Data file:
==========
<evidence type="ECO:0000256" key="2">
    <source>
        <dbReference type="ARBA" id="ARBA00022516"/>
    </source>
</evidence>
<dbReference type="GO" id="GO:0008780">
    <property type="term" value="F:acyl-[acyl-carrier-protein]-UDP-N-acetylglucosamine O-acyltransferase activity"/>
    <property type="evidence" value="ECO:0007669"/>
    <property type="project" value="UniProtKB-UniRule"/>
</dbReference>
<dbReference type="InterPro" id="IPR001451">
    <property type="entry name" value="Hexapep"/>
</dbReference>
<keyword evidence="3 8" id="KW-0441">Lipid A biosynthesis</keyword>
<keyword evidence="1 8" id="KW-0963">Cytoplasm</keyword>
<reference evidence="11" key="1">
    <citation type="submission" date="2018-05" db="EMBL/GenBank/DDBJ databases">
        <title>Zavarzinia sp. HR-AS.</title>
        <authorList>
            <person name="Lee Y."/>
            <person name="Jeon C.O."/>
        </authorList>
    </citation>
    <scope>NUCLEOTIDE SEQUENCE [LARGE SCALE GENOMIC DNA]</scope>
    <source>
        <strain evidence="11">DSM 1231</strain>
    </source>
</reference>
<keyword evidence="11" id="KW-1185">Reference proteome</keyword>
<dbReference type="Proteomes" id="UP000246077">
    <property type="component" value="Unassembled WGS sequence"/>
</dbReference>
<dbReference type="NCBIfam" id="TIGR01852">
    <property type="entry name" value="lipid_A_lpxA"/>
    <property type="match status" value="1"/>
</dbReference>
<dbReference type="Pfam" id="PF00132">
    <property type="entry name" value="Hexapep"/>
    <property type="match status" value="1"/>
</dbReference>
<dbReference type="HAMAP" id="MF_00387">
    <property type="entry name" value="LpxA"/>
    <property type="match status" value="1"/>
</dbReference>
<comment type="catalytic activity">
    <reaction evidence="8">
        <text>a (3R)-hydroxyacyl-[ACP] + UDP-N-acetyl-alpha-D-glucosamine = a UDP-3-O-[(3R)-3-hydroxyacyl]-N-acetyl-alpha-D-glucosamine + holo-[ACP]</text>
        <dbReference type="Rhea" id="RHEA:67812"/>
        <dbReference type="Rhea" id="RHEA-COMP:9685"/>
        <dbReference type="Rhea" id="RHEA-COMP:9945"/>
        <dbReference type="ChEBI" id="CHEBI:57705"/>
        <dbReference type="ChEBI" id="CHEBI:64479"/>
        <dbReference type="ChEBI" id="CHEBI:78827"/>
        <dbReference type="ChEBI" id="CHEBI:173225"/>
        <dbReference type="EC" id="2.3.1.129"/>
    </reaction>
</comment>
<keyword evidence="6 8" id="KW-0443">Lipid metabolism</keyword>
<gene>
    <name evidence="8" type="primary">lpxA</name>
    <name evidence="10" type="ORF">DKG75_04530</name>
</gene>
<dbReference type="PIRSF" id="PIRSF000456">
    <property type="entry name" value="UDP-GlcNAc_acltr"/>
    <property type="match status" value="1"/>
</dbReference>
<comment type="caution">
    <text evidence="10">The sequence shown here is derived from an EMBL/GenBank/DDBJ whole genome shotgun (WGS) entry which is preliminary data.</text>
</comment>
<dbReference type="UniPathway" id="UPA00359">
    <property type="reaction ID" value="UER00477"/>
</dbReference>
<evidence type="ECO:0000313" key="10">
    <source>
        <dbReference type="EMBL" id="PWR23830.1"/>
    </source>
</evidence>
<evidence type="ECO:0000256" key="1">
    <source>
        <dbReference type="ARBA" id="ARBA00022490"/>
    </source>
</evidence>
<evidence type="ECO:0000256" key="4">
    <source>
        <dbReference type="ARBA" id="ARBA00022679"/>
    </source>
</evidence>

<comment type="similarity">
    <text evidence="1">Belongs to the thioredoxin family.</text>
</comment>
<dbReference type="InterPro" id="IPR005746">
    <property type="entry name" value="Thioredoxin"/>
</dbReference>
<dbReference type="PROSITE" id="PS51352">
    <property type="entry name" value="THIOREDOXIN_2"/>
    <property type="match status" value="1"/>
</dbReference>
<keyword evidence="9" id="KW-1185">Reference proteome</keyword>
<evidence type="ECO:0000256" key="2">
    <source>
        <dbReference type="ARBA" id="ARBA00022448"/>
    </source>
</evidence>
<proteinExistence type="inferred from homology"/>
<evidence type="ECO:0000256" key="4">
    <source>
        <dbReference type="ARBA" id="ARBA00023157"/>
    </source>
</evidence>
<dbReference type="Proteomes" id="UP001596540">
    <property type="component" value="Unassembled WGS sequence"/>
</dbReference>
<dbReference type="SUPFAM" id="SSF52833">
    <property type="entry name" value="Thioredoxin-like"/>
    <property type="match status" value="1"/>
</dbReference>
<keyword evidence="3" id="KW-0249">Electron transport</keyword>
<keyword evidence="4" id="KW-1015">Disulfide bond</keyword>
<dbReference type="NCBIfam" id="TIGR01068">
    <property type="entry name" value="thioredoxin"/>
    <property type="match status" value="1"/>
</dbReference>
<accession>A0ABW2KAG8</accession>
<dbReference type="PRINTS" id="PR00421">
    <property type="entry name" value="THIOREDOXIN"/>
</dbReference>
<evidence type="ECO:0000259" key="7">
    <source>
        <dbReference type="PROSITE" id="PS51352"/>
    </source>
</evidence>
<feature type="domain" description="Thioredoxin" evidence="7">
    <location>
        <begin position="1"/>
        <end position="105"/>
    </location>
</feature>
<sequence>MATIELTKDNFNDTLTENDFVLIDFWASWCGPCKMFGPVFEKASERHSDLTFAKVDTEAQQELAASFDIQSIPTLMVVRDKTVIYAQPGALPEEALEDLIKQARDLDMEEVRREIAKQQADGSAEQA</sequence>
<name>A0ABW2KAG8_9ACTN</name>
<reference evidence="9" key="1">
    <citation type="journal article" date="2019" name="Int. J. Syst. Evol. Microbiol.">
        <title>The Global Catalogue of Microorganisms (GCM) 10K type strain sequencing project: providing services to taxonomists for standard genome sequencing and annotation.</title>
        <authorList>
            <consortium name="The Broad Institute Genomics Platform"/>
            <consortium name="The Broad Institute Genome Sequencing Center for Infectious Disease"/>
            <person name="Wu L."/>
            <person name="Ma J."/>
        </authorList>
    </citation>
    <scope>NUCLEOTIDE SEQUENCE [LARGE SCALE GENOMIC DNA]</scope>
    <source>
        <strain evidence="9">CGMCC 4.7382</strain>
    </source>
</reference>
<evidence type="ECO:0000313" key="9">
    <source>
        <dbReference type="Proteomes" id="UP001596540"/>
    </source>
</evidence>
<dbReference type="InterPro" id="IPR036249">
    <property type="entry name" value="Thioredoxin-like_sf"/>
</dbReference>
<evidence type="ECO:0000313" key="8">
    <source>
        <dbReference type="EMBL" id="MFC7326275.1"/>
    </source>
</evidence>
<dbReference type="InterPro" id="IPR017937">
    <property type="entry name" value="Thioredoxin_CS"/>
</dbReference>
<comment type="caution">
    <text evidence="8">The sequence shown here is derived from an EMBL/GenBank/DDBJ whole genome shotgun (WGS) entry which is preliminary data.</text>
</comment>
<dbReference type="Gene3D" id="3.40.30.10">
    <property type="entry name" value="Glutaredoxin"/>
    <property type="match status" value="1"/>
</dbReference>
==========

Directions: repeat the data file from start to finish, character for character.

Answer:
<evidence type="ECO:0000256" key="2">
    <source>
        <dbReference type="ARBA" id="ARBA00022516"/>
    </source>
</evidence>
<dbReference type="GO" id="GO:0008780">
    <property type="term" value="F:acyl-[acyl-carrier-protein]-UDP-N-acetylglucosamine O-acyltransferase activity"/>
    <property type="evidence" value="ECO:0007669"/>
    <property type="project" value="UniProtKB-UniRule"/>
</dbReference>
<dbReference type="InterPro" id="IPR001451">
    <property type="entry name" value="Hexapep"/>
</dbReference>
<keyword evidence="3 8" id="KW-0441">Lipid A biosynthesis</keyword>
<keyword evidence="1 8" id="KW-0963">Cytoplasm</keyword>
<reference evidence="11" key="1">
    <citation type="submission" date="2018-05" db="EMBL/GenBank/DDBJ databases">
        <title>Zavarzinia sp. HR-AS.</title>
        <authorList>
            <person name="Lee Y."/>
            <person name="Jeon C.O."/>
        </authorList>
    </citation>
    <scope>NUCLEOTIDE SEQUENCE [LARGE SCALE GENOMIC DNA]</scope>
    <source>
        <strain evidence="11">DSM 1231</strain>
    </source>
</reference>
<keyword evidence="11" id="KW-1185">Reference proteome</keyword>
<dbReference type="Proteomes" id="UP000246077">
    <property type="component" value="Unassembled WGS sequence"/>
</dbReference>
<dbReference type="NCBIfam" id="TIGR01852">
    <property type="entry name" value="lipid_A_lpxA"/>
    <property type="match status" value="1"/>
</dbReference>
<dbReference type="Pfam" id="PF00132">
    <property type="entry name" value="Hexapep"/>
    <property type="match status" value="1"/>
</dbReference>
<dbReference type="HAMAP" id="MF_00387">
    <property type="entry name" value="LpxA"/>
    <property type="match status" value="1"/>
</dbReference>
<comment type="catalytic activity">
    <reaction evidence="8">
        <text>a (3R)-hydroxyacyl-[ACP] + UDP-N-acetyl-alpha-D-glucosamine = a UDP-3-O-[(3R)-3-hydroxyacyl]-N-acetyl-alpha-D-glucosamine + holo-[ACP]</text>
        <dbReference type="Rhea" id="RHEA:67812"/>
        <dbReference type="Rhea" id="RHEA-COMP:9685"/>
        <dbReference type="Rhea" id="RHEA-COMP:9945"/>
        <dbReference type="ChEBI" id="CHEBI:57705"/>
        <dbReference type="ChEBI" id="CHEBI:64479"/>
        <dbReference type="ChEBI" id="CHEBI:78827"/>
        <dbReference type="ChEBI" id="CHEBI:173225"/>
        <dbReference type="EC" id="2.3.1.129"/>
    </reaction>
</comment>
<keyword evidence="6 8" id="KW-0443">Lipid metabolism</keyword>
<gene>
    <name evidence="8" type="primary">lpxA</name>
    <name evidence="10" type="ORF">DKG75_04530</name>
</gene>
<dbReference type="PIRSF" id="PIRSF000456">
    <property type="entry name" value="UDP-GlcNAc_acltr"/>
    <property type="match status" value="1"/>
</dbReference>
<comment type="caution">
    <text evidence="10">The sequence shown here is derived from an EMBL/GenBank/DDBJ whole genome shotgun (WGS) entry which is preliminary data.</text>
</comment>
<dbReference type="UniPathway" id="UPA00359">
    <property type="reaction ID" value="UER00477"/>
</dbReference>
<evidence type="ECO:0000313" key="10">
    <source>
        <dbReference type="EMBL" id="PWR23830.1"/>
    </source>
</evidence>
<evidence type="ECO:0000256" key="1">
    <source>
        <dbReference type="ARBA" id="ARBA00022490"/>
    </source>
</evidence>
<evidence type="ECO:0000256" key="4">
    <source>
        <dbReference type="ARBA" id="ARBA00022679"/>
    </source>
</evidence>

<comment type="similarity">
    <text evidence="1">Belongs to the thioredoxin family.</text>
</comment>
<dbReference type="InterPro" id="IPR005746">
    <property type="entry name" value="Thioredoxin"/>
</dbReference>
<dbReference type="PROSITE" id="PS51352">
    <property type="entry name" value="THIOREDOXIN_2"/>
    <property type="match status" value="1"/>
</dbReference>
<keyword evidence="9" id="KW-1185">Reference proteome</keyword>
<evidence type="ECO:0000256" key="2">
    <source>
        <dbReference type="ARBA" id="ARBA00022448"/>
    </source>
</evidence>
<proteinExistence type="inferred from homology"/>
<evidence type="ECO:0000256" key="4">
    <source>
        <dbReference type="ARBA" id="ARBA00023157"/>
    </source>
</evidence>
<dbReference type="Proteomes" id="UP001596540">
    <property type="component" value="Unassembled WGS sequence"/>
</dbReference>
<dbReference type="SUPFAM" id="SSF52833">
    <property type="entry name" value="Thioredoxin-like"/>
    <property type="match status" value="1"/>
</dbReference>
<keyword evidence="3" id="KW-0249">Electron transport</keyword>
<keyword evidence="4" id="KW-1015">Disulfide bond</keyword>
<dbReference type="NCBIfam" id="TIGR01068">
    <property type="entry name" value="thioredoxin"/>
    <property type="match status" value="1"/>
</dbReference>
<accession>A0ABW2KAG8</accession>
<dbReference type="PRINTS" id="PR00421">
    <property type="entry name" value="THIOREDOXIN"/>
</dbReference>
<evidence type="ECO:0000259" key="7">
    <source>
        <dbReference type="PROSITE" id="PS51352"/>
    </source>
</evidence>
<feature type="domain" description="Thioredoxin" evidence="7">
    <location>
        <begin position="1"/>
        <end position="105"/>
    </location>
</feature>
<sequence>MATIELTKDNFNDTLTENDFVLIDFWASWCGPCKMFGPVFEKASERHSDLTFAKVDTEAQQELAASFDIQSIPTLMVVRDKTVIYAQPGALPEEALEDLIKQARDLDMEEVRREIAKQQADGSAEQA</sequence>
<name>A0ABW2KAG8_9ACTN</name>
<reference evidence="9" key="1">
    <citation type="journal article" date="2019" name="Int. J. Syst. Evol. Microbiol.">
        <title>The Global Catalogue of Microorganisms (GCM) 10K type strain sequencing project: providing services to taxonomists for standard genome sequencing and annotation.</title>
        <authorList>
            <consortium name="The Broad Institute Genomics Platform"/>
            <consortium name="The Broad Institute Genome Sequencing Center for Infectious Disease"/>
            <person name="Wu L."/>
            <person name="Ma J."/>
        </authorList>
    </citation>
    <scope>NUCLEOTIDE SEQUENCE [LARGE SCALE GENOMIC DNA]</scope>
    <source>
        <strain evidence="9">CGMCC 4.7382</strain>
    </source>
</reference>
<evidence type="ECO:0000313" key="9">
    <source>
        <dbReference type="Proteomes" id="UP001596540"/>
    </source>
</evidence>
<dbReference type="InterPro" id="IPR036249">
    <property type="entry name" value="Thioredoxin-like_sf"/>
</dbReference>
<evidence type="ECO:0000313" key="8">
    <source>
        <dbReference type="EMBL" id="MFC7326275.1"/>
    </source>
</evidence>
<dbReference type="InterPro" id="IPR017937">
    <property type="entry name" value="Thioredoxin_CS"/>
</dbReference>
<comment type="caution">
    <text evidence="8">The sequence shown here is derived from an EMBL/GenBank/DDBJ whole genome shotgun (WGS) entry which is preliminary data.</text>
</comment>
<dbReference type="Gene3D" id="3.40.30.10">
    <property type="entry name" value="Glutaredoxin"/>
    <property type="match status" value="1"/>
</dbReference>